On June 6th, the Russians destroyed the Nova Kakhovka Dam at the head of a large reservoir on the Dnieper River. This is a logical move for the Russians…at least in the short term.

To impede the Ukrainian counter-offensive, the Russians eliminated one of the few viable land crossings in the area and caused flooding further downriver. I wouldn’t expect this to be an isolated event, either. As the Russians seek to inhibit Ukrainian advances, other crossings and dams will likely be targeted.

In addition, the Zaporizhzhya Nuclear Power Plant’s coolant water could be jeopardized by this move. As of now, it appears there will not be a crisis, but I’ll be keeping my fingers crossed.

However, the key component of this move illuminates what Russia’s strategy might be; by destroying the Nova Kakhovka Dam, they wiped out four canal systems…three of which represent critical infrastructure for agriculture in southern Ukraine and Crimea. Russia has made it clear they have little intention of holding this land – and are attempting to make it as hard as possible for anyone else to do so.

By adopting this scorched earth policy, Russia could very well trigger ANOTHER famine throughout this region.

Prefer to read the transcript of the video? Click here

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Hey, everybody. Peter Zeihan here coming to you from the campus of the University of Toronto. It is June six. And the news today is that the Russians have blown up the Kakhovka dam, which is at the head of a large reservoir on Ukraine’s central river, the Dnieper. It was blown up from the inside. So it was definitely the Russians. It wasn’t an external explosion. So there’s really no controversy there. And the fact that after I tweeted it out, I got just an avalanche of Russian bots saying otherwise pretty much proves the point for as far as I’m concerned. But anyway, regardless of why it’s gone – four things that matter for us.

First of all, from a purely military point of view, like putting humanitarian issues to the side, we’ll get to that later. This is a reasonable play. The Ukrainians are getting ready for a significant military offensive and at least in part that was going to involve a series of amphibious strikes across the Dnieper River, both above and below the dam. That probably can’t happen now. The reservoir behind it is huge, and it’s going to take a few days for it to drain and that it’s going to expose muddy lakebed. And downstream you’re talking about massive flooding, which when it finally goes down a week or two from now, will also be incredibly muddy. So the offensive to this point has been delayed because of spring melt and winter rains and all of the mud that goes with that. You basically take in this entire zone and made it no go for at least a month now. Later on when the river is lower, it might be easier to cross. But for the here and now and for the next few weeks, absolutely not. So if you’re Russian, there’s some certain logic to destroying the dam. It’s also the only crossing on the river in the lower section. So you’ve now removed even a theoretical place for the Ukrainians to punch across the river on land or reinforce with amphibious assaults from elsewhere. So number one.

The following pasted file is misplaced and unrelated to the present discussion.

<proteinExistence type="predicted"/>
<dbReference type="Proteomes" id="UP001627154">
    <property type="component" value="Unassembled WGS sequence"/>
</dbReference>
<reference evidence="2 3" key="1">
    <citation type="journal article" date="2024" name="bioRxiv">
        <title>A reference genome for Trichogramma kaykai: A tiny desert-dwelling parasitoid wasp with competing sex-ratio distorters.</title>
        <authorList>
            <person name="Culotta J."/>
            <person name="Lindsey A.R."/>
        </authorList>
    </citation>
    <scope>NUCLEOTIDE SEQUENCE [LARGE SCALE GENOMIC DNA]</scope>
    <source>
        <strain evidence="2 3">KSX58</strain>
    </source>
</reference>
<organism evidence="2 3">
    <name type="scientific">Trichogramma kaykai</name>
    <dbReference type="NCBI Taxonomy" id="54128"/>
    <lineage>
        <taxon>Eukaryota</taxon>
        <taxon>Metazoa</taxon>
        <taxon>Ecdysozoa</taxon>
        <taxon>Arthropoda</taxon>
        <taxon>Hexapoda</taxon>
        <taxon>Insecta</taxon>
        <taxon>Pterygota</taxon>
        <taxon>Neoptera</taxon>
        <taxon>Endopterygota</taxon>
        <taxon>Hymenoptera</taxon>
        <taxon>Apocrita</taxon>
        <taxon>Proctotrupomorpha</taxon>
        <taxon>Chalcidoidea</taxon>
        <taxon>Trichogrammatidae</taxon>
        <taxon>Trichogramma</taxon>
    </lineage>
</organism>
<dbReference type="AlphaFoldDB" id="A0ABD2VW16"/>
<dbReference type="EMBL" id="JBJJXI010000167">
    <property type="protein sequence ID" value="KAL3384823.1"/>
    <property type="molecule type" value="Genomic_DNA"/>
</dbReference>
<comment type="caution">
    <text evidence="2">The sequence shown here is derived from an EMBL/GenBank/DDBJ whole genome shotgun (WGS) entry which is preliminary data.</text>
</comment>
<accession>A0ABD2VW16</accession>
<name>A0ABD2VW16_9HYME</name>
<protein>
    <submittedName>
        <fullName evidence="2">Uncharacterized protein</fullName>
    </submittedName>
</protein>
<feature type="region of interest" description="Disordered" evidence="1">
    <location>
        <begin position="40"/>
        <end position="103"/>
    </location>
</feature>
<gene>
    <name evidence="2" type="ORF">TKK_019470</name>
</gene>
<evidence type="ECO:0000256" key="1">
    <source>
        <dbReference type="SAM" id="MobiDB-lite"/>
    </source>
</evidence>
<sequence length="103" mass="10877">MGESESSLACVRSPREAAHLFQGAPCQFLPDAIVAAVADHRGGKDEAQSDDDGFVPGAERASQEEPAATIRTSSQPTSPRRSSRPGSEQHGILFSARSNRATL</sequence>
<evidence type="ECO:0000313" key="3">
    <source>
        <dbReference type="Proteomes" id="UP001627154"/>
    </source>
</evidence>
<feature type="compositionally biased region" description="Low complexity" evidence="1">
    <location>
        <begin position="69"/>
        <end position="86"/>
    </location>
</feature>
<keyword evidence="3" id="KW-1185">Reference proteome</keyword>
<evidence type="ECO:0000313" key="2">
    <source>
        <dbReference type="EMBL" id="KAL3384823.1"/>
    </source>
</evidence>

Number two, there is a concern upstream of the Zaporizhzhya nuclear power plant because it drew its coolant water from the reservoir. Now, we’ve poked into this a little bit, and the folks at the IAEA are not hugely concerned about this. They think there’s a good backup system in place. But whenever I hear lack of coolant, water, nuclear power plant, I do get a little nervous. So it’s probably, probably not a crisis. We’ll see.

Third, we should expect to see more activities like this. This is not the only crossing. There was a bridge to Kherson that the Russians blew up when they were retreating last summer. And if you go upriver to the Upper East Side, there is a double bridge system, along with another dam, which creates another reservoir. And so we you should definitely expect the Russians to repeat the feat there with similar outcomes, although not as much. It’s not as big as the reservoir. And for similar reasons.

But it’s the fourth and biggest reason that I find most interesting isn’t the right word, but illuminating as to what Russian thinking is. The Kharkov reservoir raises the level of the river and allows for different canal system arms to be fed with irrigation water. And three of those systems are absolutely critical for growing crops in southern Ukraine and the Crimea. Now, I’ve always believed that the Ukrainians were going to disable their destroy one of those systems, the one that specifically serves Crimea, in order to force a siege on the peninsula. But with that reservoir now gone, none of these systems can access water. And you’re talking about territory that is responsible for growing about one quarter of Ukrainian crop. So in a stroke, the Russians have shown us two things. Number one, they really don’t plan on holding this territory in the near term. And so they’re going with an old strategy that’s kind of scorched earth, which is designed to make it as difficult as possible for anyone who takes the territory to hold it. Because we’re talking now about number two, a country that used to be one of the world’s major breadbasket is going to become a net food importer on the verge of at least a regional famine in the not too distant future. Or for those of you who are familiar with Russia’s history in Ukraine, triggering a regional famine. Again.

I’ll try to have better news tomorrow. Bye..

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